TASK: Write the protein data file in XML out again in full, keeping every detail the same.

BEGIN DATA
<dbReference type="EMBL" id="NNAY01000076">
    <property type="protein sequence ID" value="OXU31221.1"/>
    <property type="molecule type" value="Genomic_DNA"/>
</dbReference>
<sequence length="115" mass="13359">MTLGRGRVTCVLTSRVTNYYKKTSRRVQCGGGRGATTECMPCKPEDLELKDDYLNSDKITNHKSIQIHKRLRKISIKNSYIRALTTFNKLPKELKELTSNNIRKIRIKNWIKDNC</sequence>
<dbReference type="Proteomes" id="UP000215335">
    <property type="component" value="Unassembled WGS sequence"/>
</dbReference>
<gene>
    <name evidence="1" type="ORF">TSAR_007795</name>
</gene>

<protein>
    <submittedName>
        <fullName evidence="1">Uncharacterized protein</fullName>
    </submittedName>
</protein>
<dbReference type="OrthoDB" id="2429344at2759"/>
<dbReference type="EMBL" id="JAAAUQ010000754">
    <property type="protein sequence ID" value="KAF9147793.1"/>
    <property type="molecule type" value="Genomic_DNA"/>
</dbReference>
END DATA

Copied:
<dbReference type="EMBL" id="NNAY01000076">
    <property type="protein sequence ID" value="OXU31221.1"/>
    <property type="molecule type" value="Genomic_DNA"/>
</dbReference>
<sequence length="115" mass="13359">MTLGRGRVTCVLTSRVTNYYKKTSRRVQCGGGRGATTECMPCKPEDLELKDDYLNSDKITNHKSIQIHKRLRKISIKNSYIRALTTFNKLPKELKELTSNNIRKIRIKNWIKDNC</sequence>
<dbReference type="Proteomes" id="UP000215335">
    <property type="component" value="Unassembled WGS sequence"/>
</dbReference>
<gene>
    <name evidence="1" type="ORF">TSAR_007795</name>
</gene>

<protein>
    <submittedName>
        <fullName evidence="1">Uncharacterized protein</fullName>
    </submittedName>
</protein>
<dbReference type="OrthoDB" id="2429344at2759"/>
<dbReference type="EMBL" id="JAAAUQ010000754">
    <property type="protein sequence ID" value="KAF9147793.1"/>
    <property type="molecule type" value="Genomic_DNA"/>
</dbReference>